Mark Stone‘s new salary of $9.5 million in Vegas certainly won’t harm Skinner’s leverage. Both wingers are the same age.

During his news conference to address the firing of coach Phil Housley, Botterill said there was a “100 per cent” chance a deal with Skinner could be completed. The Sabres have $23 million in cap space and could comfortably fit Skinner’s next AAV (approximately $8 million?) into their budget.

“If there were any doubts about Skinner’s interest in Buffalo, he used the word ‘we’ on several occasions when asked about the Sabres’ prospects for 2019-20,” according to Lance Lysowski of the Buffalo News.

6. Joe Pavelski
Age on July 1: 34
Position: Centre / Right wing
2018-19 salary cap hit: $6 million
Bargaining chips: Most goals per game (38 in 74) among all impending UFAs. One of the world’s best tippers. Equally effective as a wing or a centre. Olympic silver medallist for Team USA. Ten 20-goal seasons and running. Captain America. Won’t be slowed by head staples.

The latest: After a slight production dip in 2017-18, “Little Joe” over-delivered in his platform year, to the point where we’d have him a few spots higher on this list if he wasn’t going to enter 2019-20 at the age of 35. Forwards are supposed to decline then, right?

That appeared to be GM Wilson’s logic when he shelled out big bucks to Evander Kane and made certain to lock up the younger Logan Couture last summer but played the wait-and-see approach with Pavelski. In September, agent Dan Plante described extension talks as “nonexistent” to The Athletic‘s Kevin Kurz.

Complicating matters for the captain’s future within the Sharks’ financial puzzle is that breakout forward Timo Meier will be an RFA. Ditto Joonas Donskoi and Kevin Labanc. Karlsson is the biggest fish in the UFA pond (and certainly looks like the kind of guy you want to keep). And who knows if Jumbo Joe’s knees want one more year?

Note: Pavelski and Meier out-produced Kane, a $7-million player.

There is zero reason to believe Pavelski and the Sharks wish to part ways, but this is shaping up to be a decision best made after we see how deep San Jose goes in the playoffs.

7. Tyler Myers
Age on July 1: 29
Position: Defence
2018-19 salary cap hit: $5.5 million
Bargaining chips: The most attractive and highest-producing under-30 UFA defenceman not named Erik Karlsson. Logs more than 20 minutes nightly. Solid power-play option. Big body. Shoots right.

The latest: Myers is one member of a long list of Jets who are headed to free agency and looking for a raise: Patrik Laine, Kyle Connor, Jacob Trouba, Ben Chiarot, Brandon Tanev, Kevin Hayes….

“We have some tough decisions to make this summer, a lot of them,” GM Kevin Cheveldayoff said, following his player exit meetings. “This year, there’s certainly going to be some changes.”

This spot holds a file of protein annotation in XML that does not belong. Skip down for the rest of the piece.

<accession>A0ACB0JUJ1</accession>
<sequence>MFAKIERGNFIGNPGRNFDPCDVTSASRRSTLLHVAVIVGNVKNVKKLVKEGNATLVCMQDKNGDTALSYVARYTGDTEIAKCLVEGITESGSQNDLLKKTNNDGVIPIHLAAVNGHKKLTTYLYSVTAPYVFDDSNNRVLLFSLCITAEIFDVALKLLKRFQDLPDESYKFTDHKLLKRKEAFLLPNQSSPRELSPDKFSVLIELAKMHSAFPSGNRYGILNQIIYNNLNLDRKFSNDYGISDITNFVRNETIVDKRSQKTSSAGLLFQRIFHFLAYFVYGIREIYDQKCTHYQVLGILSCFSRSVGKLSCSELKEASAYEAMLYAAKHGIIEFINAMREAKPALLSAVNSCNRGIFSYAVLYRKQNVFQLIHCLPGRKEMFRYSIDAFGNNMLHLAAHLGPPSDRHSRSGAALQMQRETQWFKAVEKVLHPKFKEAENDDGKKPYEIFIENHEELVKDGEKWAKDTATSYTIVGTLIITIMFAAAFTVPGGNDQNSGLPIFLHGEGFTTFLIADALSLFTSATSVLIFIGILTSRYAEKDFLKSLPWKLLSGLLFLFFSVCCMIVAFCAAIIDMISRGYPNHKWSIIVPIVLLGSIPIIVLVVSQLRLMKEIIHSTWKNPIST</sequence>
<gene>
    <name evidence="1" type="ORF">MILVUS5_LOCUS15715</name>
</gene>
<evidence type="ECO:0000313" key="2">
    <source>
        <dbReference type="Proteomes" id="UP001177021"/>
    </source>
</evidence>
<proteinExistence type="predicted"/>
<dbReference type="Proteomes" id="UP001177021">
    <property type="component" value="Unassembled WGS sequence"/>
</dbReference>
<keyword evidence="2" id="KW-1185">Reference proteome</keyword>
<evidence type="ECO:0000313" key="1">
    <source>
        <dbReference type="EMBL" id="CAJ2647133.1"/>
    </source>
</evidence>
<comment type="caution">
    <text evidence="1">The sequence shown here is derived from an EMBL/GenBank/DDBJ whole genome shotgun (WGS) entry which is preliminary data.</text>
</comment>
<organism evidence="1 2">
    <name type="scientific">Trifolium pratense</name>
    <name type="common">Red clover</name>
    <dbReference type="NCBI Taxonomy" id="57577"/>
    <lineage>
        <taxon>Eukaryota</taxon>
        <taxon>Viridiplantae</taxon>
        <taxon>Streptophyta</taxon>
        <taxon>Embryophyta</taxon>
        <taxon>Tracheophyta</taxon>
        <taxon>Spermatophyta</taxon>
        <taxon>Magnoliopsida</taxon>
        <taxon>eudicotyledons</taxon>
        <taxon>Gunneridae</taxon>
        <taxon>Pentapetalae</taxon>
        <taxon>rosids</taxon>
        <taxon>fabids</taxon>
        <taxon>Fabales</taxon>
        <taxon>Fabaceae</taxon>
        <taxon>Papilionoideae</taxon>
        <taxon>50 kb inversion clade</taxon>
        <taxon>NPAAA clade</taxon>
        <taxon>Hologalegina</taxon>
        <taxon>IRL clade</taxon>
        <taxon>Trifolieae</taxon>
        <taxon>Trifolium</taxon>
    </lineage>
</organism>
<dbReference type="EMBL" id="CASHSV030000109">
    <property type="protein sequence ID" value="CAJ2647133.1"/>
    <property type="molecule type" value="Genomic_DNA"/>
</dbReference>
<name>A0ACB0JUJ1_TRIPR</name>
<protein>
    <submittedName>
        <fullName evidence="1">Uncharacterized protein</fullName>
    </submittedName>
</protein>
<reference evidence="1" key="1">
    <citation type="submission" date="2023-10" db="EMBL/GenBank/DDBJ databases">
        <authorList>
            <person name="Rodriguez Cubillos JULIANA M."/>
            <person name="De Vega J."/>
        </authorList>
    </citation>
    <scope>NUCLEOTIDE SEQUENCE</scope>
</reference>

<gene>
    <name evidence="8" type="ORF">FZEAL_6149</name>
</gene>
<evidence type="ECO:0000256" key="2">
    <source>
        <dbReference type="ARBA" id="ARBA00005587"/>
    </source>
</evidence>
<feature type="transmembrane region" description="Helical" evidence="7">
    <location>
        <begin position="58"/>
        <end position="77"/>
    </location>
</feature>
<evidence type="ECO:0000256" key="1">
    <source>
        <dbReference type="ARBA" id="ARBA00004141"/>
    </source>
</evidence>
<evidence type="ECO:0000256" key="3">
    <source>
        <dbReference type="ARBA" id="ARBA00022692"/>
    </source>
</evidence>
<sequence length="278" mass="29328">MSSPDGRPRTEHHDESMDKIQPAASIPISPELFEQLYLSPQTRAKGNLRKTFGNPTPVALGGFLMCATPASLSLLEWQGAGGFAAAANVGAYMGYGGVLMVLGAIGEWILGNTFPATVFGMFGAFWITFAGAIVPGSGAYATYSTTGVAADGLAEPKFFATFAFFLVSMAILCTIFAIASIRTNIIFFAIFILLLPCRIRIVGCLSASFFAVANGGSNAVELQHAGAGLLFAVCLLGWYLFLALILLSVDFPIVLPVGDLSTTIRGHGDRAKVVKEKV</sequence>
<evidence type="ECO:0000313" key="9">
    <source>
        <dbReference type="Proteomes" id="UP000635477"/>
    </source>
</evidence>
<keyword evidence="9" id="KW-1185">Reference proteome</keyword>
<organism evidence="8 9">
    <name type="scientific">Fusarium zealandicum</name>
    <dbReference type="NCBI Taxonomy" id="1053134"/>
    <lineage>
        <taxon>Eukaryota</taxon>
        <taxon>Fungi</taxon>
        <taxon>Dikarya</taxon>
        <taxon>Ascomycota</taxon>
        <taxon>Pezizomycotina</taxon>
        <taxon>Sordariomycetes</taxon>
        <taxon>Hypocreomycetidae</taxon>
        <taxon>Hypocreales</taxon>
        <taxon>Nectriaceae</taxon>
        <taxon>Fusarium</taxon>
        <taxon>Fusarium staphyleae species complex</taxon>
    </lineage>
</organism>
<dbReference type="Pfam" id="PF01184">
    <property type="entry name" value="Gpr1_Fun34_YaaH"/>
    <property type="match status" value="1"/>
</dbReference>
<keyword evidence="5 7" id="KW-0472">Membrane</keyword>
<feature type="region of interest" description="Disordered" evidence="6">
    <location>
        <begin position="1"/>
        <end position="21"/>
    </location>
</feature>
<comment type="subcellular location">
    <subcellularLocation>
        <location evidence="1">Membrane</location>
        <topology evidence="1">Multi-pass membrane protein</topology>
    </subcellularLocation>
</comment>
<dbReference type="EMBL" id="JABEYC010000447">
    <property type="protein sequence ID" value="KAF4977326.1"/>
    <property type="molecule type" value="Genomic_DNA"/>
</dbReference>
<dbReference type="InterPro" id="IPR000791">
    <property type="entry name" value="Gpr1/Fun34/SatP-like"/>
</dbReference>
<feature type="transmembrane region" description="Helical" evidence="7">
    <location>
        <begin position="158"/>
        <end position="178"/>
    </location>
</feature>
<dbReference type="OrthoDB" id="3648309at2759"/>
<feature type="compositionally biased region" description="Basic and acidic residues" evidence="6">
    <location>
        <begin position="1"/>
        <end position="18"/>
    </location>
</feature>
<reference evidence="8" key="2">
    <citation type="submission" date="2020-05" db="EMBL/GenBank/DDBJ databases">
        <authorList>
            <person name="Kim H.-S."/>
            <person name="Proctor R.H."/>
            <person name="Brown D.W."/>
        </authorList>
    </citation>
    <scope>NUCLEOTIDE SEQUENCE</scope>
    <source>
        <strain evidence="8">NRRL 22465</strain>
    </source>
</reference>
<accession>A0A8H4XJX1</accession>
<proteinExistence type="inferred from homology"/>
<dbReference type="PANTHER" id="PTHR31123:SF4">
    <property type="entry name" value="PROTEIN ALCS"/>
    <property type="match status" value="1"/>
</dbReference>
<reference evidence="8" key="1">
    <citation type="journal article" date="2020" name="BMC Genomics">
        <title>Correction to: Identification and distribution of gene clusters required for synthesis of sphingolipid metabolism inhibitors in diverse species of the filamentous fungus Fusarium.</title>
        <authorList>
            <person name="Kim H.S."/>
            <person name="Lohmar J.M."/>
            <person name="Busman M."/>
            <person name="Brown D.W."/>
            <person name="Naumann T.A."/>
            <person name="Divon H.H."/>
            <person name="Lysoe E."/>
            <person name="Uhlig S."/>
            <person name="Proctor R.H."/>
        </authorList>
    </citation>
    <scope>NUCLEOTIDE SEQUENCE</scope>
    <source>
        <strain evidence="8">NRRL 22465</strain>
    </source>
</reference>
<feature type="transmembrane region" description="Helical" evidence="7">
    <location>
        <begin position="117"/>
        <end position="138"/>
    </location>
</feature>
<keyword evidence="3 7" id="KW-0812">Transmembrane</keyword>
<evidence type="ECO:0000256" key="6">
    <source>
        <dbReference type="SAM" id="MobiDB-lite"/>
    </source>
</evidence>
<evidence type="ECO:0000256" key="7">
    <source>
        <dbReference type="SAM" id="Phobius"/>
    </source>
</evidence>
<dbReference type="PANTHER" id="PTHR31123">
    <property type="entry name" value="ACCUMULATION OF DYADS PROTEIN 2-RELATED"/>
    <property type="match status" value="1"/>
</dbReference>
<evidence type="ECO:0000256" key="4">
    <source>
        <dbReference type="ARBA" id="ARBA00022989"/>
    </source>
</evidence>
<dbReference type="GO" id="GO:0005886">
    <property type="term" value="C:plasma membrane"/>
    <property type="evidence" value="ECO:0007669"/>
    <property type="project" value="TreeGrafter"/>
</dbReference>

The bet here is that Myers has priced himself out of town, and Sportsnet’s Elliotte Friedman recently reported no traction on extension talks.

Myers will have a bevy of suitors to choose from. Vancouver, Philadelphia, Pittsburgh and Montreal are among the speculated clubs with interest.

8. Jake Gardiner
Age on July 1: 28
Position: Defence
2018-19 salary cap hit: $4.05 million
Bargaining chips: Solid power-play quarterback. Excellent skater and passer. A 50-point defender when healthy. Still managed 30 points and a plus-19 rating in 2018-19 despite a serious back injury and reduced power-play opportunity.

The latest: Gardiner, a Minnesota native, enjoys being a Maple Leaf, and despite his defensive lapses — which can be magnified — the Leafs are high on Gardiner. Coach Mike Babcock trusts him. GM Kyle Dubas has described Gardiner as “a key part” of the club.

But!

He’s due a major raise and would likely need to take a significant “hometown” discount to remain a Leaf. RFA Mitch Marner is GM Kyle Dubas’s No. 1 priority, and with left-shot prospect Calle Rosen already earning a new deal, lefty Travis Dermott progressing well, and lefty Jake Muzzin acquired in January, it’s nearly impossible to envision Gardiner getting properly compensated in Toronto.

“We would like [Gardiner] to be here. It’s not as simple as it sounds,” Dubas said. “You only have a certain amount that you can divvy up, and it’s trying to make that all work and keep our team on the right path moving forward.”

Unless Dubas can pull a rabbit out of his salary cap, Gardiner walks. During Toronto’s locker cleanout, the player got emotional speaking as if it was his last public appearance as a Leaf.

That Gardiner’s back ailed him during the post-season and he considered surgery should serve as a yellow flag for pursuant teams.

9. Kevin Hayes
Age on July 1: 27
Position: Centre
2018-19 salary cap hit: $5.175 million
Bargaining chips: Built on 2017-18’s 25-goal campaign with a career year in points (54). Contributes to both special teams. His stock may never be higher.

The latest: After signing a one-year deal with the Rangers in the off-season, theoretically to jack his trade worth and bide time for younger centres in the system to develop, Hayes excelled in all situations and elevated his all-around game.